I understand that you’ve also made some important changes in your kitchen and cafeteria locations.  What exactly have you focused on, and what kind of impact are your changes making?

Mary:

Rush has reduced the volume of cafeteria trash by 80 percent thanks to a giant food disposal called a pulper machine.  As food trays are sent back on the conveyer belt, staff pull off recyclable materials and sort them. The remaining organic materials from food to biodegradable serve ware enter a re-circulating water trough that feeds into the pulper - sort of a giant garbage disposal –where the organic materials are chopped up into confetti-size pieces and the water is spun out.  By reducing the volume of our waste, we reduce the amount of energy that is used to haul it and reduce our hauling costs at the same time.  It also reduces the volume of waste that goes into the landfill.   

Deborah:

If I’m correct, you’ve also said “No To Foam.” How does that impact of the waste that you’re sending to landfills?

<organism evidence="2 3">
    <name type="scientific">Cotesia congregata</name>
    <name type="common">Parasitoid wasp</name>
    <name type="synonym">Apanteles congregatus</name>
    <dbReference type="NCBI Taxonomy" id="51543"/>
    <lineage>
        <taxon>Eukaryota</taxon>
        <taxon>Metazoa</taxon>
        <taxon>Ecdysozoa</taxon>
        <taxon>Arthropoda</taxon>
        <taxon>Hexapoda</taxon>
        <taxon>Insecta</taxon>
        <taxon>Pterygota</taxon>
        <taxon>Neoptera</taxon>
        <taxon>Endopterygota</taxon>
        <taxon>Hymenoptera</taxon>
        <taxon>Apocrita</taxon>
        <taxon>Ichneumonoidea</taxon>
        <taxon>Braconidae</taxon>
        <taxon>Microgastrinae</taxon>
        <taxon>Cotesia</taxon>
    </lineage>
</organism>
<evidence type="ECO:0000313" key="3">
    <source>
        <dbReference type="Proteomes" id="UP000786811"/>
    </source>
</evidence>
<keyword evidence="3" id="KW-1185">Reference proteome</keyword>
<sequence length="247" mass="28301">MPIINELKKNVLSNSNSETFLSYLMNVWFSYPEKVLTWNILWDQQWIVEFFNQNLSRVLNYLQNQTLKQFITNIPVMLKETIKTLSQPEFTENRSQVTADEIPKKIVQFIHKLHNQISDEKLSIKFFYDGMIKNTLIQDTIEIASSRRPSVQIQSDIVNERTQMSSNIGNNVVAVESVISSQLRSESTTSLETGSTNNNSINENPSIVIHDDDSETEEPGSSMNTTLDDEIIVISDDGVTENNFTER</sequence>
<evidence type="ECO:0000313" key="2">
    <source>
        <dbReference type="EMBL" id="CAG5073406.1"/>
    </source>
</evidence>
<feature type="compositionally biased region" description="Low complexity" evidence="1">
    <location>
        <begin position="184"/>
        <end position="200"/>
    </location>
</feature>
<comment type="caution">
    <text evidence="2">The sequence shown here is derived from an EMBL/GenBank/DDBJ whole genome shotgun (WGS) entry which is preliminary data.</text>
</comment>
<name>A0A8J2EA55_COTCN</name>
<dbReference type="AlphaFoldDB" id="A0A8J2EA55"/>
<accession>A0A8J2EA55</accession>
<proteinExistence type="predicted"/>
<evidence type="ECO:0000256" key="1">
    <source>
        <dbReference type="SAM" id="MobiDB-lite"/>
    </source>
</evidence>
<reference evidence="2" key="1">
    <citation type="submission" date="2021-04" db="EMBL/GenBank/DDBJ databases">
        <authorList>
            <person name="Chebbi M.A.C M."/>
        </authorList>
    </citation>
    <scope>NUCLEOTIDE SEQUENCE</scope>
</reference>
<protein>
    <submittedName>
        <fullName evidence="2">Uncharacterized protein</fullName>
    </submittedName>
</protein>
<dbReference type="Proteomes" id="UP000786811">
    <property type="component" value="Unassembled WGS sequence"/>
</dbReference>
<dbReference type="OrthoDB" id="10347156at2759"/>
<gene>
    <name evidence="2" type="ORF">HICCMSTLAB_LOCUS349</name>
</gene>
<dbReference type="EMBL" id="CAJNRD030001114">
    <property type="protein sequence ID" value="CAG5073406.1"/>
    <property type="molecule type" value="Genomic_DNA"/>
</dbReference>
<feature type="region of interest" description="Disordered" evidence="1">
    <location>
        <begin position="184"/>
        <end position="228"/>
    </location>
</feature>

Mary:

Nearly 2000 people eat at the cafeteria every day and we use disposable containers.  Now that’s a lot of trash!  Instead of Styrofoam, we use plates, cups and containers that are made from corn.  They’re biodegradable and break down in the landfill in 30 days.  You know, it’s important for people to understand that our new approach to waste is great for the environment, and it’s also saving Rush thousands of dollars a month in waste disposal.

Deborah:

When people think of green environments, they often think of carbon reducing initiatives; however you’re also addressing green from the perspective of eliminating environmental contaminants and creating patient and employee environments that are more conducive to healing.